Democratic presidential candidate former Vice President Joe Biden speaks during a Hispanic Heritage Month event, Tuesday, Sept. 15, 2020, at Osceola Heritage Park in Kissimmee, Fla. | AP Photo/Patrick Semansky
It was a huddle to marshal the faithful, featuring dozens of Black luminaries, from hip hop mogul Jay-Z to radio personality Charlamagne tha God to civil rights attorney Ben Crump. Vice presidential candidate Kamala Harris presided over the virtual meeting, which grappled with a nagging question for Joe Biden’s campaign: How to woo more Black men?
Last week’s call was the second in as many weeks focusing on Biden’s appeals to Black male voters. The mood, Crump said, was upbeat. But callers were frank about their concerns, urging Biden to deliver a positive message, so “it’s not just about anti-Trump but what we’re going to do on our side.”
“We know Black women are the backbone of the party,” said one participant, who asked not to be identified. “But Black men are going to have to overperform.”
But right now, they’re underperforming. And, according to a spate of recent polling, so are Latino men, a subject Harris tackled recently in Zoom meetings with Hispanic influencers.
Black and Latino men still need to be convinced that Biden represents their interests, Crump said. Black men want to hear more about opportunities to build businesses and fixes for the economy, in addition to talk about criminal justice and policing reform.
Over the years, the Democratic Party has not always prioritized Latino men, which has left some disillusioned about politics altogether, Democrats said. Some Hispanic men with roots in Latin American countries that have a long history of strongmen leaders are drawn to Donald Trump’s braggadocio, particularly in Florida, Democrats told POLITICO. And some young Black or Latino men could protest by voting third party —or simply sit out the election. A few holdouts among that population in battleground states like Arizona and Michigan could determine the election.
“That’s not to say they’re breaking for Donald Trump,” said veteran pollster Cornell Belcher, who worked on Barack Obama’s campaigns and is African American.
But, Belcher said, “they don’t see a great deal of difference between Democrats and Republicans.”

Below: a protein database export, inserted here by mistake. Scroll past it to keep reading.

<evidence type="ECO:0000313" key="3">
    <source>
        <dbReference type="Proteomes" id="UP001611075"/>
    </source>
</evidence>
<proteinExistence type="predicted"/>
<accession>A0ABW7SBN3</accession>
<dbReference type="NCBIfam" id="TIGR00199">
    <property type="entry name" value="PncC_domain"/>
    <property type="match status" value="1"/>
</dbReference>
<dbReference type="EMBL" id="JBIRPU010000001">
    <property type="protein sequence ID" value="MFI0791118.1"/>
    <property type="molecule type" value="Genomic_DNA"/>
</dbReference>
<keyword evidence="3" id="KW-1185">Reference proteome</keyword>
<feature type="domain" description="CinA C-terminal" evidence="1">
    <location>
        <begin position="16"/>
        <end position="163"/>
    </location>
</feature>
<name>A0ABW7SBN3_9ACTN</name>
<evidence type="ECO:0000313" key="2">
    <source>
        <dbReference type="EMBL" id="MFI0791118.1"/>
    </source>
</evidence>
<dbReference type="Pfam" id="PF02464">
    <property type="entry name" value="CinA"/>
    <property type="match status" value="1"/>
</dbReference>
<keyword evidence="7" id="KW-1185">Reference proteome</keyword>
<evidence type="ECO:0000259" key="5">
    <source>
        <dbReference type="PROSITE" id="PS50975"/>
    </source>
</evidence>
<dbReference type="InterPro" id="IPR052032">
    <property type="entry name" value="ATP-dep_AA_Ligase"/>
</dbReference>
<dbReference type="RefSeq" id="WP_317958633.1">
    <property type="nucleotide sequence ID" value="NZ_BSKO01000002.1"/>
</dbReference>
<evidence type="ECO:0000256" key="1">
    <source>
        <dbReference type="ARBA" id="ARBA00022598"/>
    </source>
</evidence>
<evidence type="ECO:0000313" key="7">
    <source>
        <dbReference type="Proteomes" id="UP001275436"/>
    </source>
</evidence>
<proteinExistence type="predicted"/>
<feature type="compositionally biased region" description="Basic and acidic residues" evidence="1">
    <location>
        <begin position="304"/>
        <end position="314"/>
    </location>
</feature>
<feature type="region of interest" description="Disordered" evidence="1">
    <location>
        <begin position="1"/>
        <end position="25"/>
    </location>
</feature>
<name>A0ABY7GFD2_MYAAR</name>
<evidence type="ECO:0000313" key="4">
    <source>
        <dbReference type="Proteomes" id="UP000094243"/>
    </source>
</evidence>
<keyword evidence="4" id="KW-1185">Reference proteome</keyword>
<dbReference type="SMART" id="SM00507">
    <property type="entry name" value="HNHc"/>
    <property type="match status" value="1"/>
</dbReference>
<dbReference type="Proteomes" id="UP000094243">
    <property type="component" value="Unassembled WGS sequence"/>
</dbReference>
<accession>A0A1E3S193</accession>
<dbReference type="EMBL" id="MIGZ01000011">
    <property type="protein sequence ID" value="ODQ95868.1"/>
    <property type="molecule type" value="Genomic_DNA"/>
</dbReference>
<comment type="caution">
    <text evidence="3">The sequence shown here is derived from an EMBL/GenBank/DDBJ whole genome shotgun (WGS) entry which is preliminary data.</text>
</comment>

Black women and Latinas are two of Biden’s most reliable constituencies, and he’s expected to still win big majorities of both Black and Latino men, too. But as Biden aims to replicate Obama-era levels of support among voters of color, POLITICO interviews with more than 20 Democratic strategists, lawmakers, pollsters and activists reveal ambivalence on the part of Black and Latino men. And President Donald Trump’s campaign is working to exploit that ambivalence.
Republicans are aggressively courting Black and Latino voters, outspending Democrats on social media outlets like Facebook. Last week, the Trump campaign spent six figures on ads in urban radio markets featuring former NFL player Herschel Walker and Georgia state Democratic Rep. Vernon Jones. And one week after Biden picked Harris as his running mate, the campaign opened a joint Black and Latino “community center” in Philadelphia. They also opened a field office earlier this year in Milwaukee on Martin Luther King Jr. Drive — a first for a Republican presidential candidate.
In rallying the Latino community, Biden’s campaign needs to reach beyond establishment Democrats to grass-roots Latino leaders who are in contact with young people and their communities, Sen. Bernie Sanders (I-Vt.), former Biden rival, told POLITICO in a recent interview.
“But I think there is a likelihood that if that is not done, turnout in the Latino community could be lower than we would like and it could result in Biden losing some very key states,” he said.
Rev. Al Sharpton said he frequently gets calls to his radio show from Black men asking what Democrats plan to do for them: “I’ve had Black men call up and say, ‘Well, what about us?‘”
Super PACs are spending hundreds of millions of dollars on ads that “talk to white people,” said Chuck Rocha, a former senior adviser to Sanders’ presidential campaign. By contrast, Latino-run PACs have raised roughly $6 million.
“They’re leaving no stone unturned with white people, but there are rocks all over the field that aren’t being turned over for brown people,” Rocha said. “Black and Brown voters, especially Latino men, are being left out of the equation.”
Following a playbook that worked for them in 2018, Republicans and Trump have courted these voters by hammering away at socialism. That’s a message which has resonance for voters hailing from Cuba, Nicaragua and Venezuela, countries with a complicated relationship to both communism and socialism.